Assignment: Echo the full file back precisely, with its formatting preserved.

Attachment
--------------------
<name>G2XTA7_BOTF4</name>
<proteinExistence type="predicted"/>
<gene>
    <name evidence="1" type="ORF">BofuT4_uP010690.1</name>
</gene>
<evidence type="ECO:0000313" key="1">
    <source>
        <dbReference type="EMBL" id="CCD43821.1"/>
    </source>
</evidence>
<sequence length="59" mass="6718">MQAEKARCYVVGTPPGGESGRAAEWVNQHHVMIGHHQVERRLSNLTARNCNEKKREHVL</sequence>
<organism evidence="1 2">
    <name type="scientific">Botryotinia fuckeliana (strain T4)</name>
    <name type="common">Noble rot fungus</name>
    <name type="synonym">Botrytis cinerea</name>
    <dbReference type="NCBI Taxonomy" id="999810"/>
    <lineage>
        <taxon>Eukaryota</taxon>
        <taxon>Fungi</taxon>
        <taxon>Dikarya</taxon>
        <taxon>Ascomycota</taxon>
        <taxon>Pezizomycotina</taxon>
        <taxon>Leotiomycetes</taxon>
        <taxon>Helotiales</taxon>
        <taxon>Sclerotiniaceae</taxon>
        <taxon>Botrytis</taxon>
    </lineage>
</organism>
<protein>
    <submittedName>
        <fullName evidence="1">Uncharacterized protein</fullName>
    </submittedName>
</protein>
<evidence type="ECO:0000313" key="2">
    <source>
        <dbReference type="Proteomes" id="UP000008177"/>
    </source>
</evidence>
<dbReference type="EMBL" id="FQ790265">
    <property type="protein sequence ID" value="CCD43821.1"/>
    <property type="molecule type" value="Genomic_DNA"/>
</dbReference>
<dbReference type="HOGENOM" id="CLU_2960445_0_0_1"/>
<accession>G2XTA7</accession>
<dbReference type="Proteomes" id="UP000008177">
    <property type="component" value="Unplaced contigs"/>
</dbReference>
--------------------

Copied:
<name>G2XTA7_BOTF4</name>
<proteinExistence type="predicted"/>
<gene>
    <name evidence="1" type="ORF">BofuT4_uP010690.1</name>
</gene>
<evidence type="ECO:0000313" key="1">
    <source>
        <dbReference type="EMBL" id="CCD43821.1"/>
    </source>
</evidence>
<sequence length="59" mass="6718">MQAEKARCYVVGTPPGGESGRAAEWVNQHHVMIGHHQVERRLSNLTARNCNEKKREHVL</sequence>
<organism evidence="1 2">
    <name type="scientific">Botryotinia fuckeliana (strain T4)</name>
    <name type="common">Noble rot fungus</name>
    <name type="synonym">Botrytis cinerea</name>
    <dbReference type="NCBI Taxonomy" id="999810"/>
    <lineage>
        <taxon>Eukaryota</taxon>
        <taxon>Fungi</taxon>
        <taxon>Dikarya</taxon>
        <taxon>Ascomycota</taxon>
        <taxon>Pezizomycotina</taxon>
        <taxon>Leotiomycetes</taxon>
        <taxon>Helotiales</taxon>
        <taxon>Sclerotiniaceae</taxon>
        <taxon>Botrytis</taxon>
    </lineage>
</organism>
<protein>
    <submittedName>
        <fullName evidence="1">Uncharacterized protein</fullName>
    </submittedName>
</protein>
<evidence type="ECO:0000313" key="2">
    <source>
        <dbReference type="Proteomes" id="UP000008177"/>
    </source>
</evidence>
<dbReference type="EMBL" id="FQ790265">
    <property type="protein sequence ID" value="CCD43821.1"/>
    <property type="molecule type" value="Genomic_DNA"/>
</dbReference>
<dbReference type="HOGENOM" id="CLU_2960445_0_0_1"/>
<accession>G2XTA7</accession>
<dbReference type="Proteomes" id="UP000008177">
    <property type="component" value="Unplaced contigs"/>
</dbReference>